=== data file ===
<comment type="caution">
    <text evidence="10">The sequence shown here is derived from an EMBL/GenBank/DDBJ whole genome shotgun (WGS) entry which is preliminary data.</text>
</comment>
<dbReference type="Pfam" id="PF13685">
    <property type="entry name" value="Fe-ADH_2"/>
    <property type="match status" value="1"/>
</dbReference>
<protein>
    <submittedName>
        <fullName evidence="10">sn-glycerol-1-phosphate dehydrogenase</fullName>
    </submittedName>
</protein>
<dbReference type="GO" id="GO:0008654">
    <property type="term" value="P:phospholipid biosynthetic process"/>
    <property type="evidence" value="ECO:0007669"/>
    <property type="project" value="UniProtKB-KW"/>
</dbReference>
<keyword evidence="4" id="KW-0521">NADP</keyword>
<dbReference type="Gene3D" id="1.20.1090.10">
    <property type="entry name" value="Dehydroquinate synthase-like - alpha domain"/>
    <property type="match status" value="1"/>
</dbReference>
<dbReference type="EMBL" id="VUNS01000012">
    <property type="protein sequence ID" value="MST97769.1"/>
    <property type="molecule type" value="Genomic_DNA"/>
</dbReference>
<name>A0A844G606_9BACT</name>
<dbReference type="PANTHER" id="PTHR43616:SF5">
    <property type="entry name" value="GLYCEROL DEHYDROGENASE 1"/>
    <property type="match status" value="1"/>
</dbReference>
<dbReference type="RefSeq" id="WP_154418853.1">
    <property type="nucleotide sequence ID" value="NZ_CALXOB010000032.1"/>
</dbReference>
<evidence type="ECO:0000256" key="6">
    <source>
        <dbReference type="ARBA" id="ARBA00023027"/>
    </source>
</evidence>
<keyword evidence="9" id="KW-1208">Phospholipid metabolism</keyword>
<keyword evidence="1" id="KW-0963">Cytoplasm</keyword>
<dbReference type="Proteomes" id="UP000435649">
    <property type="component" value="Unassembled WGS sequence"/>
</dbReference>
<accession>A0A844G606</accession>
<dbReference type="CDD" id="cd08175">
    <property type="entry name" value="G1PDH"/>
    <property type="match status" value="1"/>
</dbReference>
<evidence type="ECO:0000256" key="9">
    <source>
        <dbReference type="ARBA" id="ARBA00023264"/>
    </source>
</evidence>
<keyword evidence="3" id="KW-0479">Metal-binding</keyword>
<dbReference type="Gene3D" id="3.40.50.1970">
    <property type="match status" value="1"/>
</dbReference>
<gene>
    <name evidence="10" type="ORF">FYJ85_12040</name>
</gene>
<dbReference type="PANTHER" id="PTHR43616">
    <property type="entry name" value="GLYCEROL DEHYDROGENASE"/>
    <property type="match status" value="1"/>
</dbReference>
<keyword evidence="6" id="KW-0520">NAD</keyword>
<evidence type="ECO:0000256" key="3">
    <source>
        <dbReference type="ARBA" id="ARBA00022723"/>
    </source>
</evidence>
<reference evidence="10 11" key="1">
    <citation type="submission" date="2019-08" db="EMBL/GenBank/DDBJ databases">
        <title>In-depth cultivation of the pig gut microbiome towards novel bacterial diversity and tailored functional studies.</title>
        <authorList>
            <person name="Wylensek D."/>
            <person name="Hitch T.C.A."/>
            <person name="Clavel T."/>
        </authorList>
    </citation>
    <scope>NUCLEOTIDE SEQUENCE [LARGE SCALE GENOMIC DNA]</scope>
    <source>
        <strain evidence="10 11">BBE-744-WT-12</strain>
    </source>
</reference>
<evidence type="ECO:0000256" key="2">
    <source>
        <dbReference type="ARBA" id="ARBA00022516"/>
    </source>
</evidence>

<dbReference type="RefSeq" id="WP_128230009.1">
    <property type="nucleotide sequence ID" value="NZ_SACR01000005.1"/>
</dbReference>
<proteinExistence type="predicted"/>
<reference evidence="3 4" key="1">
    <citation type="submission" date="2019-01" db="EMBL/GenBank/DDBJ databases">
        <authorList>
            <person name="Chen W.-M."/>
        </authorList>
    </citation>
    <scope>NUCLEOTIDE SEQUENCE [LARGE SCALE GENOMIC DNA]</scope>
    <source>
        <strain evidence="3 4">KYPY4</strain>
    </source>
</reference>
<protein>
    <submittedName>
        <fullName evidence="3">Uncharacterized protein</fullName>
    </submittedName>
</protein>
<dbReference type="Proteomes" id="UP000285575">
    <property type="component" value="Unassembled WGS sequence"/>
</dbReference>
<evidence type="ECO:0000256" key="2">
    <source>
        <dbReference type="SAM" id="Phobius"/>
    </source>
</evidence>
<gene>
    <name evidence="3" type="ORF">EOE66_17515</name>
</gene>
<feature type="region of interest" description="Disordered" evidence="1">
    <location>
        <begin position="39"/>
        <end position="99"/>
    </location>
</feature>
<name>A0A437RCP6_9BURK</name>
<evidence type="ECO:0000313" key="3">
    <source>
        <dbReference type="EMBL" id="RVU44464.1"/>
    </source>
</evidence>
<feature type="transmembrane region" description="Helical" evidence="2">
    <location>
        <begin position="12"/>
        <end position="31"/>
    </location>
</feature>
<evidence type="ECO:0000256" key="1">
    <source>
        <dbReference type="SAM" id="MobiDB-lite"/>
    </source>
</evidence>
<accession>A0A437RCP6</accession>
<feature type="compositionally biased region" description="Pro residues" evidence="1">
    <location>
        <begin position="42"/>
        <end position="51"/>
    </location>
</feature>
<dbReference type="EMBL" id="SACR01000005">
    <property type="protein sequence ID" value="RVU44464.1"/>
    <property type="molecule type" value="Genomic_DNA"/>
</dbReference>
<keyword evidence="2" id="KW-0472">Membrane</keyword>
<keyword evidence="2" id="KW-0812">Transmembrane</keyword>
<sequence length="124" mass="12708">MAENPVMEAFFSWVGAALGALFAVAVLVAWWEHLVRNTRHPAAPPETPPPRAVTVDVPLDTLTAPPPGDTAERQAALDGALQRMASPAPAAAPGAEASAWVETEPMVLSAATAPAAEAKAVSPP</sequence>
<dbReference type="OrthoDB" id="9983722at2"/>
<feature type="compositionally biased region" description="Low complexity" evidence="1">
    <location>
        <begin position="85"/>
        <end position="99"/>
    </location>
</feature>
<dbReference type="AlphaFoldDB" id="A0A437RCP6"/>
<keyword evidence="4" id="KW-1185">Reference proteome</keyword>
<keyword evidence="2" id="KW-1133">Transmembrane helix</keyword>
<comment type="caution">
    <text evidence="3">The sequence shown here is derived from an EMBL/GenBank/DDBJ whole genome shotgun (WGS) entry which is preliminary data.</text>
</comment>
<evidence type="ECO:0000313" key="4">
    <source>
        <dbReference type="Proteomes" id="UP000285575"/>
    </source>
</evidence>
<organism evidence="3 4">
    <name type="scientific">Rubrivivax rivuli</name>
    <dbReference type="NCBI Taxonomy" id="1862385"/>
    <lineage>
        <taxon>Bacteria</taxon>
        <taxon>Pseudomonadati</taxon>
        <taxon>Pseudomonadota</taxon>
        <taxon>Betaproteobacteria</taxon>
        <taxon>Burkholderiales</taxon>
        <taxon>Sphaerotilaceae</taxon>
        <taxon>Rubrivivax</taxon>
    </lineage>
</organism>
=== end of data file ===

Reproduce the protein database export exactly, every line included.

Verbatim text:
<comment type="caution">
    <text evidence="10">The sequence shown here is derived from an EMBL/GenBank/DDBJ whole genome shotgun (WGS) entry which is preliminary data.</text>
</comment>
<dbReference type="Pfam" id="PF13685">
    <property type="entry name" value="Fe-ADH_2"/>
    <property type="match status" value="1"/>
</dbReference>
<protein>
    <submittedName>
        <fullName evidence="10">sn-glycerol-1-phosphate dehydrogenase</fullName>
    </submittedName>
</protein>
<dbReference type="GO" id="GO:0008654">
    <property type="term" value="P:phospholipid biosynthetic process"/>
    <property type="evidence" value="ECO:0007669"/>
    <property type="project" value="UniProtKB-KW"/>
</dbReference>
<keyword evidence="4" id="KW-0521">NADP</keyword>
<dbReference type="Gene3D" id="1.20.1090.10">
    <property type="entry name" value="Dehydroquinate synthase-like - alpha domain"/>
    <property type="match status" value="1"/>
</dbReference>
<dbReference type="EMBL" id="VUNS01000012">
    <property type="protein sequence ID" value="MST97769.1"/>
    <property type="molecule type" value="Genomic_DNA"/>
</dbReference>
<name>A0A844G606_9BACT</name>
<dbReference type="PANTHER" id="PTHR43616:SF5">
    <property type="entry name" value="GLYCEROL DEHYDROGENASE 1"/>
    <property type="match status" value="1"/>
</dbReference>
<dbReference type="RefSeq" id="WP_154418853.1">
    <property type="nucleotide sequence ID" value="NZ_CALXOB010000032.1"/>
</dbReference>
<evidence type="ECO:0000256" key="6">
    <source>
        <dbReference type="ARBA" id="ARBA00023027"/>
    </source>
</evidence>
<keyword evidence="9" id="KW-1208">Phospholipid metabolism</keyword>
<keyword evidence="1" id="KW-0963">Cytoplasm</keyword>
<dbReference type="Proteomes" id="UP000435649">
    <property type="component" value="Unassembled WGS sequence"/>
</dbReference>
<accession>A0A844G606</accession>
<dbReference type="CDD" id="cd08175">
    <property type="entry name" value="G1PDH"/>
    <property type="match status" value="1"/>
</dbReference>
<evidence type="ECO:0000256" key="9">
    <source>
        <dbReference type="ARBA" id="ARBA00023264"/>
    </source>
</evidence>
<keyword evidence="3" id="KW-0479">Metal-binding</keyword>
<dbReference type="Gene3D" id="3.40.50.1970">
    <property type="match status" value="1"/>
</dbReference>
<gene>
    <name evidence="10" type="ORF">FYJ85_12040</name>
</gene>
<dbReference type="PANTHER" id="PTHR43616">
    <property type="entry name" value="GLYCEROL DEHYDROGENASE"/>
    <property type="match status" value="1"/>
</dbReference>
<keyword evidence="6" id="KW-0520">NAD</keyword>
<evidence type="ECO:0000256" key="3">
    <source>
        <dbReference type="ARBA" id="ARBA00022723"/>
    </source>
</evidence>
<reference evidence="10 11" key="1">
    <citation type="submission" date="2019-08" db="EMBL/GenBank/DDBJ databases">
        <title>In-depth cultivation of the pig gut microbiome towards novel bacterial diversity and tailored functional studies.</title>
        <authorList>
            <person name="Wylensek D."/>
            <person name="Hitch T.C.A."/>
            <person name="Clavel T."/>
        </authorList>
    </citation>
    <scope>NUCLEOTIDE SEQUENCE [LARGE SCALE GENOMIC DNA]</scope>
    <source>
        <strain evidence="10 11">BBE-744-WT-12</strain>
    </source>
</reference>
<evidence type="ECO:0000256" key="2">
    <source>
        <dbReference type="ARBA" id="ARBA00022516"/>
    </source>
</evidence>

<dbReference type="RefSeq" id="WP_128230009.1">
    <property type="nucleotide sequence ID" value="NZ_SACR01000005.1"/>
</dbReference>
<proteinExistence type="predicted"/>
<reference evidence="3 4" key="1">
    <citation type="submission" date="2019-01" db="EMBL/GenBank/DDBJ databases">
        <authorList>
            <person name="Chen W.-M."/>
        </authorList>
    </citation>
    <scope>NUCLEOTIDE SEQUENCE [LARGE SCALE GENOMIC DNA]</scope>
    <source>
        <strain evidence="3 4">KYPY4</strain>
    </source>
</reference>
<protein>
    <submittedName>
        <fullName evidence="3">Uncharacterized protein</fullName>
    </submittedName>
</protein>
<dbReference type="Proteomes" id="UP000285575">
    <property type="component" value="Unassembled WGS sequence"/>
</dbReference>
<evidence type="ECO:0000256" key="2">
    <source>
        <dbReference type="SAM" id="Phobius"/>
    </source>
</evidence>
<gene>
    <name evidence="3" type="ORF">EOE66_17515</name>
</gene>
<feature type="region of interest" description="Disordered" evidence="1">
    <location>
        <begin position="39"/>
        <end position="99"/>
    </location>
</feature>
<name>A0A437RCP6_9BURK</name>
<evidence type="ECO:0000313" key="3">
    <source>
        <dbReference type="EMBL" id="RVU44464.1"/>
    </source>
</evidence>
<feature type="transmembrane region" description="Helical" evidence="2">
    <location>
        <begin position="12"/>
        <end position="31"/>
    </location>
</feature>
<evidence type="ECO:0000256" key="1">
    <source>
        <dbReference type="SAM" id="MobiDB-lite"/>
    </source>
</evidence>
<accession>A0A437RCP6</accession>
<feature type="compositionally biased region" description="Pro residues" evidence="1">
    <location>
        <begin position="42"/>
        <end position="51"/>
    </location>
</feature>
<dbReference type="EMBL" id="SACR01000005">
    <property type="protein sequence ID" value="RVU44464.1"/>
    <property type="molecule type" value="Genomic_DNA"/>
</dbReference>
<keyword evidence="2" id="KW-0472">Membrane</keyword>
<keyword evidence="2" id="KW-0812">Transmembrane</keyword>
<sequence length="124" mass="12708">MAENPVMEAFFSWVGAALGALFAVAVLVAWWEHLVRNTRHPAAPPETPPPRAVTVDVPLDTLTAPPPGDTAERQAALDGALQRMASPAPAAAPGAEASAWVETEPMVLSAATAPAAEAKAVSPP</sequence>
<dbReference type="OrthoDB" id="9983722at2"/>
<feature type="compositionally biased region" description="Low complexity" evidence="1">
    <location>
        <begin position="85"/>
        <end position="99"/>
    </location>
</feature>
<dbReference type="AlphaFoldDB" id="A0A437RCP6"/>
<keyword evidence="4" id="KW-1185">Reference proteome</keyword>
<keyword evidence="2" id="KW-1133">Transmembrane helix</keyword>
<comment type="caution">
    <text evidence="3">The sequence shown here is derived from an EMBL/GenBank/DDBJ whole genome shotgun (WGS) entry which is preliminary data.</text>
</comment>
<evidence type="ECO:0000313" key="4">
    <source>
        <dbReference type="Proteomes" id="UP000285575"/>
    </source>
</evidence>
<organism evidence="3 4">
    <name type="scientific">Rubrivivax rivuli</name>
    <dbReference type="NCBI Taxonomy" id="1862385"/>
    <lineage>
        <taxon>Bacteria</taxon>
        <taxon>Pseudomonadati</taxon>
        <taxon>Pseudomonadota</taxon>
        <taxon>Betaproteobacteria</taxon>
        <taxon>Burkholderiales</taxon>
        <taxon>Sphaerotilaceae</taxon>
        <taxon>Rubrivivax</taxon>
    </lineage>
</organism>